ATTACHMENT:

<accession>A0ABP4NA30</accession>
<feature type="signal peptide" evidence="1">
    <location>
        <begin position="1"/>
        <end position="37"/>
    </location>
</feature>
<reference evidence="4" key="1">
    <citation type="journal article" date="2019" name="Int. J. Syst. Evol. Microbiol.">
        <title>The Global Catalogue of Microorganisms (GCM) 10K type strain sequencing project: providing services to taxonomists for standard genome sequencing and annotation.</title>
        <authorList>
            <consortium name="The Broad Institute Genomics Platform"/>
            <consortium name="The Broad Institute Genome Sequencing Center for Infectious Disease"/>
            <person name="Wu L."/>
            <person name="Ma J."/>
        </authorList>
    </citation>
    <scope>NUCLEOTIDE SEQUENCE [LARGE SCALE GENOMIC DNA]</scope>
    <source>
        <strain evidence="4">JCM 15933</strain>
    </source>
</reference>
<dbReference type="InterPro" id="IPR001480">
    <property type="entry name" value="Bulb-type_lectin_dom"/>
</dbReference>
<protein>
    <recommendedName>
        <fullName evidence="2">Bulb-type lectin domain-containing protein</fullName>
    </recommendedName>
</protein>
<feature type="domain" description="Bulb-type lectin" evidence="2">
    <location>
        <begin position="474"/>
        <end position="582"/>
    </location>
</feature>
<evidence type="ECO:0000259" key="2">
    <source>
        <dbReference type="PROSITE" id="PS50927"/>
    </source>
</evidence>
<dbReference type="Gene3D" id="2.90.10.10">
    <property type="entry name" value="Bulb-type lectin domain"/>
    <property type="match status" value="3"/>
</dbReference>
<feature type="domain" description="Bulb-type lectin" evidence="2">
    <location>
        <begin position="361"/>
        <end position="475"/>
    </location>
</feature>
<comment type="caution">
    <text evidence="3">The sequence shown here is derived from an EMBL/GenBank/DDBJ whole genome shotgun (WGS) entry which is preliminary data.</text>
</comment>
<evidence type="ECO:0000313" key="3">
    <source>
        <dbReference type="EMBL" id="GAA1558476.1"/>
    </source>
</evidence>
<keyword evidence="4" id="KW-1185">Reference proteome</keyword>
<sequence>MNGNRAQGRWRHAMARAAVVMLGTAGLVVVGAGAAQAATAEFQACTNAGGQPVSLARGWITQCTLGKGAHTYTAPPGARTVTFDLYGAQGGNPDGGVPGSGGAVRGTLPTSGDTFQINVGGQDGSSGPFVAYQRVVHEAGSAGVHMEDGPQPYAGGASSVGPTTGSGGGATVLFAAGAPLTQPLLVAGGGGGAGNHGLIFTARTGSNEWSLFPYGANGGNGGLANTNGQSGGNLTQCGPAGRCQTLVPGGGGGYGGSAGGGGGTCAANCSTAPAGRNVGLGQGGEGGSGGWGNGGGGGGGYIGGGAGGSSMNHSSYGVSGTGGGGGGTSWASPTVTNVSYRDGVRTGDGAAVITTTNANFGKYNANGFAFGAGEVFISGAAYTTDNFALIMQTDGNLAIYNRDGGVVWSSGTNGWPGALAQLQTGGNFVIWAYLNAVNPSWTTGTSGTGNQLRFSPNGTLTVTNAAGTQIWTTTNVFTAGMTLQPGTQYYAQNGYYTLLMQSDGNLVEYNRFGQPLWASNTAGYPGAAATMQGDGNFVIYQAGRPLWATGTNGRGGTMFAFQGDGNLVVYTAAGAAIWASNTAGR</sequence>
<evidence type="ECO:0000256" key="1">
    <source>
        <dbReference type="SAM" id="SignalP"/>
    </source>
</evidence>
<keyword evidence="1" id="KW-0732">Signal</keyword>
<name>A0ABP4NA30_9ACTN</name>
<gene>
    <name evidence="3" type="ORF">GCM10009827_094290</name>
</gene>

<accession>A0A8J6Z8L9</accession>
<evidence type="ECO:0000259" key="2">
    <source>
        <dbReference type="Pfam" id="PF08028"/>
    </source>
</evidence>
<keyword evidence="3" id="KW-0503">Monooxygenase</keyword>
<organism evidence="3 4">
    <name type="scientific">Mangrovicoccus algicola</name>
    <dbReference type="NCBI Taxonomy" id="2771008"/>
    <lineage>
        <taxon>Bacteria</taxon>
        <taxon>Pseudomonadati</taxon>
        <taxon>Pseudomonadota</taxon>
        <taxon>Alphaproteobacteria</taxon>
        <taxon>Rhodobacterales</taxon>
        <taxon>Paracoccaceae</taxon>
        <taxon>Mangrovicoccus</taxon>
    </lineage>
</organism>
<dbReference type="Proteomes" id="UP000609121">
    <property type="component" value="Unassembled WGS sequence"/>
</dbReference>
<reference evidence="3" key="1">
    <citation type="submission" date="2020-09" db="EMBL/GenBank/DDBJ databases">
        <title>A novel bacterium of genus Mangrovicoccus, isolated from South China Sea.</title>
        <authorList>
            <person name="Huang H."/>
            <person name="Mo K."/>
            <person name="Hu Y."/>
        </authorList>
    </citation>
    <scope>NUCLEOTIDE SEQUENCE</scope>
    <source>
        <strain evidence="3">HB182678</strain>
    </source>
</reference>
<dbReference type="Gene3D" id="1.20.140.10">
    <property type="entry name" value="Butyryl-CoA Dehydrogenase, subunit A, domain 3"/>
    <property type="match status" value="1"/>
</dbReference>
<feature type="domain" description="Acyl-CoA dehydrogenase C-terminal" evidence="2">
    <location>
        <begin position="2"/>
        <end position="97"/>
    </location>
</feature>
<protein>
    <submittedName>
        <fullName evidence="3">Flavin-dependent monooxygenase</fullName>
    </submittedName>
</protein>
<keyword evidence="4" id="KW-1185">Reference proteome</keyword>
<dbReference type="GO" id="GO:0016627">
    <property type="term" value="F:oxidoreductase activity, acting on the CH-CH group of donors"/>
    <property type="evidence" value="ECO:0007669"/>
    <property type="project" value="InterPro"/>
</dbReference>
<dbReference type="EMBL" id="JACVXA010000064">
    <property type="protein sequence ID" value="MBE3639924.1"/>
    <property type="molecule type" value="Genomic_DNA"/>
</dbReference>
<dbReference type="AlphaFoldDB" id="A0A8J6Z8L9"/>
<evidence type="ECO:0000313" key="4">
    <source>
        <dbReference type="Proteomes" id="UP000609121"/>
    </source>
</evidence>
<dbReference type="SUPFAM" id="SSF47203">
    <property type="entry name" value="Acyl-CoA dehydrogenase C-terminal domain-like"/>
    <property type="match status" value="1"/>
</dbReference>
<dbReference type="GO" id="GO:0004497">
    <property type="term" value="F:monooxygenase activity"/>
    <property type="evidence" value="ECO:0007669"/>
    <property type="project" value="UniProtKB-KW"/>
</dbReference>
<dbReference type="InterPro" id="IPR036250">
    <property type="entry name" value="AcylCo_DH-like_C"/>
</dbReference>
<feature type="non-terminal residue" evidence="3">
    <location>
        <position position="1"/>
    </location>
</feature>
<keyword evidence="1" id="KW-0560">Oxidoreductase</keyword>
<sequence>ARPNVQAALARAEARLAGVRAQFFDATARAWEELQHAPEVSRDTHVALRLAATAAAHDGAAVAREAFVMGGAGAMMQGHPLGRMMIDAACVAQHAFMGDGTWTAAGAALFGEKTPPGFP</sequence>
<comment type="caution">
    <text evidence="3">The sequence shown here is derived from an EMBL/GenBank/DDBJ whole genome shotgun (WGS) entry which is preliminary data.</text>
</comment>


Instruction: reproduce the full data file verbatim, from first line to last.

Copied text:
<accession>A0ABP4NA30</accession>
<feature type="signal peptide" evidence="1">
    <location>
        <begin position="1"/>
        <end position="37"/>
    </location>
</feature>
<reference evidence="4" key="1">
    <citation type="journal article" date="2019" name="Int. J. Syst. Evol. Microbiol.">
        <title>The Global Catalogue of Microorganisms (GCM) 10K type strain sequencing project: providing services to taxonomists for standard genome sequencing and annotation.</title>
        <authorList>
            <consortium name="The Broad Institute Genomics Platform"/>
            <consortium name="The Broad Institute Genome Sequencing Center for Infectious Disease"/>
            <person name="Wu L."/>
            <person name="Ma J."/>
        </authorList>
    </citation>
    <scope>NUCLEOTIDE SEQUENCE [LARGE SCALE GENOMIC DNA]</scope>
    <source>
        <strain evidence="4">JCM 15933</strain>
    </source>
</reference>
<dbReference type="InterPro" id="IPR001480">
    <property type="entry name" value="Bulb-type_lectin_dom"/>
</dbReference>
<protein>
    <recommendedName>
        <fullName evidence="2">Bulb-type lectin domain-containing protein</fullName>
    </recommendedName>
</protein>
<feature type="domain" description="Bulb-type lectin" evidence="2">
    <location>
        <begin position="474"/>
        <end position="582"/>
    </location>
</feature>
<evidence type="ECO:0000259" key="2">
    <source>
        <dbReference type="PROSITE" id="PS50927"/>
    </source>
</evidence>
<dbReference type="Gene3D" id="2.90.10.10">
    <property type="entry name" value="Bulb-type lectin domain"/>
    <property type="match status" value="3"/>
</dbReference>
<feature type="domain" description="Bulb-type lectin" evidence="2">
    <location>
        <begin position="361"/>
        <end position="475"/>
    </location>
</feature>
<comment type="caution">
    <text evidence="3">The sequence shown here is derived from an EMBL/GenBank/DDBJ whole genome shotgun (WGS) entry which is preliminary data.</text>
</comment>
<evidence type="ECO:0000313" key="3">
    <source>
        <dbReference type="EMBL" id="GAA1558476.1"/>
    </source>
</evidence>
<keyword evidence="4" id="KW-1185">Reference proteome</keyword>
<sequence>MNGNRAQGRWRHAMARAAVVMLGTAGLVVVGAGAAQAATAEFQACTNAGGQPVSLARGWITQCTLGKGAHTYTAPPGARTVTFDLYGAQGGNPDGGVPGSGGAVRGTLPTSGDTFQINVGGQDGSSGPFVAYQRVVHEAGSAGVHMEDGPQPYAGGASSVGPTTGSGGGATVLFAAGAPLTQPLLVAGGGGGAGNHGLIFTARTGSNEWSLFPYGANGGNGGLANTNGQSGGNLTQCGPAGRCQTLVPGGGGGYGGSAGGGGGTCAANCSTAPAGRNVGLGQGGEGGSGGWGNGGGGGGGYIGGGAGGSSMNHSSYGVSGTGGGGGGTSWASPTVTNVSYRDGVRTGDGAAVITTTNANFGKYNANGFAFGAGEVFISGAAYTTDNFALIMQTDGNLAIYNRDGGVVWSSGTNGWPGALAQLQTGGNFVIWAYLNAVNPSWTTGTSGTGNQLRFSPNGTLTVTNAAGTQIWTTTNVFTAGMTLQPGTQYYAQNGYYTLLMQSDGNLVEYNRFGQPLWASNTAGYPGAAATMQGDGNFVIYQAGRPLWATGTNGRGGTMFAFQGDGNLVVYTAAGAAIWASNTAGR</sequence>
<evidence type="ECO:0000256" key="1">
    <source>
        <dbReference type="SAM" id="SignalP"/>
    </source>
</evidence>
<keyword evidence="1" id="KW-0732">Signal</keyword>
<name>A0ABP4NA30_9ACTN</name>
<gene>
    <name evidence="3" type="ORF">GCM10009827_094290</name>
</gene>

<accession>A0A8J6Z8L9</accession>
<evidence type="ECO:0000259" key="2">
    <source>
        <dbReference type="Pfam" id="PF08028"/>
    </source>
</evidence>
<keyword evidence="3" id="KW-0503">Monooxygenase</keyword>
<organism evidence="3 4">
    <name type="scientific">Mangrovicoccus algicola</name>
    <dbReference type="NCBI Taxonomy" id="2771008"/>
    <lineage>
        <taxon>Bacteria</taxon>
        <taxon>Pseudomonadati</taxon>
        <taxon>Pseudomonadota</taxon>
        <taxon>Alphaproteobacteria</taxon>
        <taxon>Rhodobacterales</taxon>
        <taxon>Paracoccaceae</taxon>
        <taxon>Mangrovicoccus</taxon>
    </lineage>
</organism>
<dbReference type="Proteomes" id="UP000609121">
    <property type="component" value="Unassembled WGS sequence"/>
</dbReference>
<reference evidence="3" key="1">
    <citation type="submission" date="2020-09" db="EMBL/GenBank/DDBJ databases">
        <title>A novel bacterium of genus Mangrovicoccus, isolated from South China Sea.</title>
        <authorList>
            <person name="Huang H."/>
            <person name="Mo K."/>
            <person name="Hu Y."/>
        </authorList>
    </citation>
    <scope>NUCLEOTIDE SEQUENCE</scope>
    <source>
        <strain evidence="3">HB182678</strain>
    </source>
</reference>
<dbReference type="Gene3D" id="1.20.140.10">
    <property type="entry name" value="Butyryl-CoA Dehydrogenase, subunit A, domain 3"/>
    <property type="match status" value="1"/>
</dbReference>
<feature type="domain" description="Acyl-CoA dehydrogenase C-terminal" evidence="2">
    <location>
        <begin position="2"/>
        <end position="97"/>
    </location>
</feature>
<protein>
    <submittedName>
        <fullName evidence="3">Flavin-dependent monooxygenase</fullName>
    </submittedName>
</protein>
<keyword evidence="4" id="KW-1185">Reference proteome</keyword>
<dbReference type="GO" id="GO:0016627">
    <property type="term" value="F:oxidoreductase activity, acting on the CH-CH group of donors"/>
    <property type="evidence" value="ECO:0007669"/>
    <property type="project" value="InterPro"/>
</dbReference>
<dbReference type="EMBL" id="JACVXA010000064">
    <property type="protein sequence ID" value="MBE3639924.1"/>
    <property type="molecule type" value="Genomic_DNA"/>
</dbReference>
<dbReference type="AlphaFoldDB" id="A0A8J6Z8L9"/>
<evidence type="ECO:0000313" key="4">
    <source>
        <dbReference type="Proteomes" id="UP000609121"/>
    </source>
</evidence>
<dbReference type="SUPFAM" id="SSF47203">
    <property type="entry name" value="Acyl-CoA dehydrogenase C-terminal domain-like"/>
    <property type="match status" value="1"/>
</dbReference>
<dbReference type="GO" id="GO:0004497">
    <property type="term" value="F:monooxygenase activity"/>
    <property type="evidence" value="ECO:0007669"/>
    <property type="project" value="UniProtKB-KW"/>
</dbReference>
<dbReference type="InterPro" id="IPR036250">
    <property type="entry name" value="AcylCo_DH-like_C"/>
</dbReference>
<feature type="non-terminal residue" evidence="3">
    <location>
        <position position="1"/>
    </location>
</feature>
<keyword evidence="1" id="KW-0560">Oxidoreductase</keyword>
<sequence>ARPNVQAALARAEARLAGVRAQFFDATARAWEELQHAPEVSRDTHVALRLAATAAAHDGAAVAREAFVMGGAGAMMQGHPLGRMMIDAACVAQHAFMGDGTWTAAGAALFGEKTPPGFP</sequence>
<comment type="caution">
    <text evidence="3">The sequence shown here is derived from an EMBL/GenBank/DDBJ whole genome shotgun (WGS) entry which is preliminary data.</text>
</comment>